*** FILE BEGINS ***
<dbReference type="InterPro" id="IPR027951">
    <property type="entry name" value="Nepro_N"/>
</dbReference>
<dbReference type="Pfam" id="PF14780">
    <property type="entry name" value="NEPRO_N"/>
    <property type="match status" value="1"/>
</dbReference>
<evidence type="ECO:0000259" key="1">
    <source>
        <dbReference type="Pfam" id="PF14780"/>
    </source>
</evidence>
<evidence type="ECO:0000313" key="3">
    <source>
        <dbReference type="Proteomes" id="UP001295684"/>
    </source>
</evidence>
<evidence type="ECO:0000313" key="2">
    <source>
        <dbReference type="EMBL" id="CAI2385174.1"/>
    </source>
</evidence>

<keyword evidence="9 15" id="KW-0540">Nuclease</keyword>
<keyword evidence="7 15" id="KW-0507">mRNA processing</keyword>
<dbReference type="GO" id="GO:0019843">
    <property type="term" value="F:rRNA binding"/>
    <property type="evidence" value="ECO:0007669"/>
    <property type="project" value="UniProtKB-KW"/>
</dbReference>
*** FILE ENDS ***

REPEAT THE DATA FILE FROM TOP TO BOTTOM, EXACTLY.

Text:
<dbReference type="InterPro" id="IPR027951">
    <property type="entry name" value="Nepro_N"/>
</dbReference>
<dbReference type="Pfam" id="PF14780">
    <property type="entry name" value="NEPRO_N"/>
    <property type="match status" value="1"/>
</dbReference>
<evidence type="ECO:0000259" key="1">
    <source>
        <dbReference type="Pfam" id="PF14780"/>
    </source>
</evidence>
<evidence type="ECO:0000313" key="3">
    <source>
        <dbReference type="Proteomes" id="UP001295684"/>
    </source>
</evidence>
<evidence type="ECO:0000313" key="2">
    <source>
        <dbReference type="EMBL" id="CAI2385174.1"/>
    </source>
</evidence>

<keyword evidence="9 15" id="KW-0540">Nuclease</keyword>
<keyword evidence="7 15" id="KW-0507">mRNA processing</keyword>
<dbReference type="GO" id="GO:0019843">
    <property type="term" value="F:rRNA binding"/>
    <property type="evidence" value="ECO:0007669"/>
    <property type="project" value="UniProtKB-KW"/>
</dbReference>